The key organizational challenges that companies face stem from the need to adopt an integrated mind-set that fuses design practices from the device world with the process-focused thinking from drug development. To keep development efforts from stalling, companies must identify the right skill sets, capabilities, partnerships, and alliances. It is important to integrate the relevant aspects of the device and pharmaceutical development, recognizing that different methodologies, terminology, and backgrounds of the staff are involved. Companies must establish the proper project governance, team structures, and functional involvement needed for combination products.
In addition, companies must properly estimate the incremental costs and timelines that are needed to develop, manufacture, and meet compliance requirements for combination products. If not managed properly, these issues can sabotage a company's efforts and can lead to the familiar problem of functional silos. To address these risks, companies should reevaluate their organizational capabilities and development practices. In many cases, they can use their combination product development effort as an opportunity to completely reshape the development process, roles, and responsibilities of the organization, and define new expectations for how they will bring combination products to market.
For example, a manufacturer could dedicate a crossfunctional team of senior staff to establish a common method and terminology for combination product development. Such an effort can be instrumental in building the cross-functional and cross-discipline awareness needed to effectively bring new combination products to market.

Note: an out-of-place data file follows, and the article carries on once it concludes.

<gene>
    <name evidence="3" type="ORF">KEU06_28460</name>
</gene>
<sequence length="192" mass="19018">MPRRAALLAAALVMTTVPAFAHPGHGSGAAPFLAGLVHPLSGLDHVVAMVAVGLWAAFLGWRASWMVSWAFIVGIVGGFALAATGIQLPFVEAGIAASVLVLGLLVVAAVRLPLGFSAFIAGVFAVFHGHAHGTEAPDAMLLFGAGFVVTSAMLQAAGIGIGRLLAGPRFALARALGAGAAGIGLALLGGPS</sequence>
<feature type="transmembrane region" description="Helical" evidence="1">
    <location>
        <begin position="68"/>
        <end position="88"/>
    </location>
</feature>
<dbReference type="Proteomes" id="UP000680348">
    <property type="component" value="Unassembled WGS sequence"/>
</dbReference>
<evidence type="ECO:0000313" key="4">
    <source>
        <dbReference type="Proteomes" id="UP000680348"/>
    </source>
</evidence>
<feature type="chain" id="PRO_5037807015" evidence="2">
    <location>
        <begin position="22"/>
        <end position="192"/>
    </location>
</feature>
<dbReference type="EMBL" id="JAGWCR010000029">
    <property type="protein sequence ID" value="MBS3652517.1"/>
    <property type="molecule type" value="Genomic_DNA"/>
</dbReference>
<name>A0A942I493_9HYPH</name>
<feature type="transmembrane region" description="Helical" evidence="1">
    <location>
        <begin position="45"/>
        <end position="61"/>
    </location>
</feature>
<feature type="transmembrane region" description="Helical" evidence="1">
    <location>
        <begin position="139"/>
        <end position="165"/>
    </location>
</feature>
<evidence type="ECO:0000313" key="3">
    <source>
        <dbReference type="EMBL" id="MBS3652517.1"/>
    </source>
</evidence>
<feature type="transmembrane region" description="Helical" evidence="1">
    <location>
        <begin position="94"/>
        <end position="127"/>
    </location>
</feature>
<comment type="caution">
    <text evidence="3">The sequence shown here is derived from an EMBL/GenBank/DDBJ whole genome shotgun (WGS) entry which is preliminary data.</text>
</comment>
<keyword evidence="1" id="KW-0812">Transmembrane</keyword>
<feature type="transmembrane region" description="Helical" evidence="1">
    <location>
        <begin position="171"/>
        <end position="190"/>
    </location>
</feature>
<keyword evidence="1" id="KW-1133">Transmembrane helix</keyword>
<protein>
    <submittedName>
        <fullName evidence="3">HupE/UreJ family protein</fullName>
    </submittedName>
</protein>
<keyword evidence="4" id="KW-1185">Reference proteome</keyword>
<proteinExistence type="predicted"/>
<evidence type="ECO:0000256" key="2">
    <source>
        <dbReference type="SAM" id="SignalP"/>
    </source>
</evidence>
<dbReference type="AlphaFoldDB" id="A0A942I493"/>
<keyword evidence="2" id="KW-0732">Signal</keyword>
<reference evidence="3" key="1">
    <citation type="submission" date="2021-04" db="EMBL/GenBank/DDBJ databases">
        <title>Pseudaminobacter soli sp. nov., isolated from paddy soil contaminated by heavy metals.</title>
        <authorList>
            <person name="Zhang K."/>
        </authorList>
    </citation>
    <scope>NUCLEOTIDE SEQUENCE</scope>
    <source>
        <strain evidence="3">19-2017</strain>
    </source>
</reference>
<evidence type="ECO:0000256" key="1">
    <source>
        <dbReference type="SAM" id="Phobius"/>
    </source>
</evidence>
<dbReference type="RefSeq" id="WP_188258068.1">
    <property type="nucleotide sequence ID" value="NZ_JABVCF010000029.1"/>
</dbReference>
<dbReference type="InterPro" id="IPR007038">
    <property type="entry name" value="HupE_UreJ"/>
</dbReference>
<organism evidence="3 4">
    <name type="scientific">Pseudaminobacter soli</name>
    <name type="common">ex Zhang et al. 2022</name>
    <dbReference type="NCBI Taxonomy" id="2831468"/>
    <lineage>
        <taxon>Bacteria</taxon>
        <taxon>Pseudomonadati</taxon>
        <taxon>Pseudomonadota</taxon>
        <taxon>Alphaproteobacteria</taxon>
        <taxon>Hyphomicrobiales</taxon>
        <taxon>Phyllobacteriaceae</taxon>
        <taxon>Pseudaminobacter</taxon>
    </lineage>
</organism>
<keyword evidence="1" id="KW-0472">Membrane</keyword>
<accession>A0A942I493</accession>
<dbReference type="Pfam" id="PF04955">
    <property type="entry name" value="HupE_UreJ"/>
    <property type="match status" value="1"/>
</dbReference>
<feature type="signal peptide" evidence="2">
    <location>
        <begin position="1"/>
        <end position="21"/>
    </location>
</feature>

Getting Things Done: The Art of Execution
Given these challenges, how do novel combination product ideas make it to the finish line? What development processes and organization capabilities are required for commercialization? To create successful combination devices, companies should strive to excel in these four areas:
- Formulating a development strategy to address the unique challenges of combination products.
- Building the right skill sets and capabilities throughout the organization.
- Creating an integrated drug-device development process and quality system.
- Driving organizational changes for implementation.
Formulate the Product Development Strategy. Successful companies formulate their portfolio and product development strategies in the context of their broader business goals and intellectual property (IP) position. In particular, they consider the following points:
- The current and future role of the organization in the combination product value chain.
- The evolution of drug, biologic, and device component technologies.
- IP and patent protection rights.
- Unique activities to develop combination products.
- Gaps between future development needs and current capabilities.
- Possible strategies for closing the gaps (development of internal capabilities, licensing, acquisitions, codevelopment, outsourcing, etc.).
Within the company's portfolio of projects, combination products may produce higher returns than their device-only counterparts, but they are considerably riskier, more costly, and take longer to develop. When selecting combination product ideas and formulating their development strategy, leading companies carefully examine their overall product portfolios and future roadmaps.
Build the Right Skill Sets and Capabilities. With the product development strategy clearly defined, it becomes easier to determine the specific skill sets and capabilities required. Device manufacturers may have little experience working with the drug or biologic that is combined with the device. They have to decide how to select, modify, and incorporate the drug into the product, in addition to characterizing its toxicity, shelf life, and release into the body. As with regular devices, combination products must be shown to be safe and effective based on preclinical and clinical evaluations.